Cognition Guided Interoperability beTween Collections of musical Heritage
10 / 2011 - 10 / 2015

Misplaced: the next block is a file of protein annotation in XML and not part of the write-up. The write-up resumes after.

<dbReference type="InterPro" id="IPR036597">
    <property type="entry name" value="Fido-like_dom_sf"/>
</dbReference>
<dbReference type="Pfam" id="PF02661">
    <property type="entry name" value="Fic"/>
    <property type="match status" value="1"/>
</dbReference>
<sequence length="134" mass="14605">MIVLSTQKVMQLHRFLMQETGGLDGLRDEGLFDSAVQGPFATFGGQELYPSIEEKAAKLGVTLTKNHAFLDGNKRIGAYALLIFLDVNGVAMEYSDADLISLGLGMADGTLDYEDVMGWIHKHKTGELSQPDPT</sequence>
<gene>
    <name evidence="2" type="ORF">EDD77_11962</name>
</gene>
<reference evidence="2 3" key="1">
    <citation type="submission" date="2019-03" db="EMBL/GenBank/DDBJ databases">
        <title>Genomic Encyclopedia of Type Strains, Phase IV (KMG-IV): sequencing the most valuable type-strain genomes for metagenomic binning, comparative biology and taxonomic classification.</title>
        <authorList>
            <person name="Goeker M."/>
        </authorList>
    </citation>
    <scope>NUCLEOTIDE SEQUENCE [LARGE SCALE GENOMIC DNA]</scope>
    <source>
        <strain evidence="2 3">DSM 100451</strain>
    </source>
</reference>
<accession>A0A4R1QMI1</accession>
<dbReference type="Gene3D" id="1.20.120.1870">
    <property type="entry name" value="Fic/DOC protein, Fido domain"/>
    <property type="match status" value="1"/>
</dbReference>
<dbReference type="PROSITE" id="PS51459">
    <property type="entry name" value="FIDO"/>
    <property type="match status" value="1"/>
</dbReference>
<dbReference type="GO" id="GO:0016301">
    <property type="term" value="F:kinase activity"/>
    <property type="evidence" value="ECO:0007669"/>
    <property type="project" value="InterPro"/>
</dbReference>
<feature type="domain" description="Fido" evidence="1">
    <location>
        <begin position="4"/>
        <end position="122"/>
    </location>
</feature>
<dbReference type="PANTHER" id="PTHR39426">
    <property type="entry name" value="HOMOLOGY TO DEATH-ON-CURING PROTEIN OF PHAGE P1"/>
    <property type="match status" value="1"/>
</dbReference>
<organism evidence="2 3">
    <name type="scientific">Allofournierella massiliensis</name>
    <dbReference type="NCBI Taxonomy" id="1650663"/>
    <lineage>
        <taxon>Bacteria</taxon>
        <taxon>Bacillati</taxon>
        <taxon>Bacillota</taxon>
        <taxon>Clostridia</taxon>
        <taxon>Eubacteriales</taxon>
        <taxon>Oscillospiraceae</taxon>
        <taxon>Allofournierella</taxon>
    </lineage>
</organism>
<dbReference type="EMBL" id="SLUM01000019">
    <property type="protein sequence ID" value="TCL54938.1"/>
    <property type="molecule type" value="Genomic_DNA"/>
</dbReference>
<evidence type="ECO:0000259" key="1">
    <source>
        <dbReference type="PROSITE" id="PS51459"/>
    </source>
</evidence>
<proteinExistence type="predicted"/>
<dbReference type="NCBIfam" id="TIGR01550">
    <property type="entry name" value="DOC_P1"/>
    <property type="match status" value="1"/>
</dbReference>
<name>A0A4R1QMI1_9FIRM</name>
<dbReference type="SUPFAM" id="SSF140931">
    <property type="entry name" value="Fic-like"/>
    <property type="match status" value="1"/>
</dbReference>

Sound & Vision (S&V) possesses a unique collection of popular Dutch music. The Meertens Institute (MI) possesses a unique collection of Dutch folk songs. These two collections of musical heritage belong to the same culture, but are only separated for institutional reasons. S&V wishes to make these musical archives accessible in an integrated way for the general public. MI wishes the same, to enable musicological research on song evolution. Driven by these demands, COGITCHs general objective is to develop generic techniques to index distributed sources by developing an interoperable system. In a collaborative research, cutting across the boundaries between music cognition and computer science, we develop generic techniques for relating music from different collections. In developing retrieval methods, we will take a top-down approach, working from musical knowledge and cognitive psychology towards the identification and processing of audio features. On-line annotations provided by listeners will support establishing the relationships between hooks (perceptually salient musical patterns) and music. COGITCH involves three intertwined strands of research objectives: " We design and develop a novel infrastructure to let listeners collectively provide annotations and to derive cognitively relevant features. " Based on these cognitively relevant features we invent and implement new music thumbnail extractors and music similarity methods. " Using content-based retrieval methods, a generic interoperable search infrastructure is designed and implemented to access the collections of S&V and MI. The practical results of COGITCH are an interoperable search infrastructure and a workflow for music thumbnails extraction. These are beneficial to S&V and MI, and generally to institutions and industry that preserve collections of musical audio. The scientific results are models of music cognition, cognition based similarity measures, and ground truth data. These enable future music cognition research, musicological research, and music retrieval benchmarking.